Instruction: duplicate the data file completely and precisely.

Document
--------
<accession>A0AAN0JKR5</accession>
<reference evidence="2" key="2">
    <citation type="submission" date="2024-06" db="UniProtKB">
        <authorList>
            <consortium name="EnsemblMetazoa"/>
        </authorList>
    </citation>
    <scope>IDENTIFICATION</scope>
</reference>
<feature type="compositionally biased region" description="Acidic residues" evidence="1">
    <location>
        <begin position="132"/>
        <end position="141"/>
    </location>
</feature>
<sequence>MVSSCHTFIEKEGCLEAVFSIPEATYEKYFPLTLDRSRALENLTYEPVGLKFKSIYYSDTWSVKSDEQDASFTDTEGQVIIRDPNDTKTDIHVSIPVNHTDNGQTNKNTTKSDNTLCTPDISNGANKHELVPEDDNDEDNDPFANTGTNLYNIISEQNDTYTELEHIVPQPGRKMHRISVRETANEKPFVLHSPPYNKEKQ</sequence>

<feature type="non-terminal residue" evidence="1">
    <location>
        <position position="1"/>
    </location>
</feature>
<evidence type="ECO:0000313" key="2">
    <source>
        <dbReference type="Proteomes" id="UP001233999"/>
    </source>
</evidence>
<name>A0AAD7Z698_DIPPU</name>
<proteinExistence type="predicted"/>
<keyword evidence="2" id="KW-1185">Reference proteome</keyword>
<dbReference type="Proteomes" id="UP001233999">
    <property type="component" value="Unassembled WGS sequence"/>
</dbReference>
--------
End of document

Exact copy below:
<accession>A0AAN0JKR5</accession>
<reference evidence="2" key="2">
    <citation type="submission" date="2024-06" db="UniProtKB">
        <authorList>
            <consortium name="EnsemblMetazoa"/>
        </authorList>
    </citation>
    <scope>IDENTIFICATION</scope>
</reference>
<feature type="compositionally biased region" description="Acidic residues" evidence="1">
    <location>
        <begin position="132"/>
        <end position="141"/>
    </location>
</feature>
<sequence>MVSSCHTFIEKEGCLEAVFSIPEATYEKYFPLTLDRSRALENLTYEPVGLKFKSIYYSDTWSVKSDEQDASFTDTEGQVIIRDPNDTKTDIHVSIPVNHTDNGQTNKNTTKSDNTLCTPDISNGANKHELVPEDDNDEDNDPFANTGTNLYNIISEQNDTYTELEHIVPQPGRKMHRISVRETANEKPFVLHSPPYNKEKQ</sequence>

<feature type="non-terminal residue" evidence="1">
    <location>
        <position position="1"/>
    </location>
</feature>
<evidence type="ECO:0000313" key="2">
    <source>
        <dbReference type="Proteomes" id="UP001233999"/>
    </source>
</evidence>
<name>A0AAD7Z698_DIPPU</name>
<proteinExistence type="predicted"/>
<keyword evidence="2" id="KW-1185">Reference proteome</keyword>
<dbReference type="Proteomes" id="UP001233999">
    <property type="component" value="Unassembled WGS sequence"/>
</dbReference>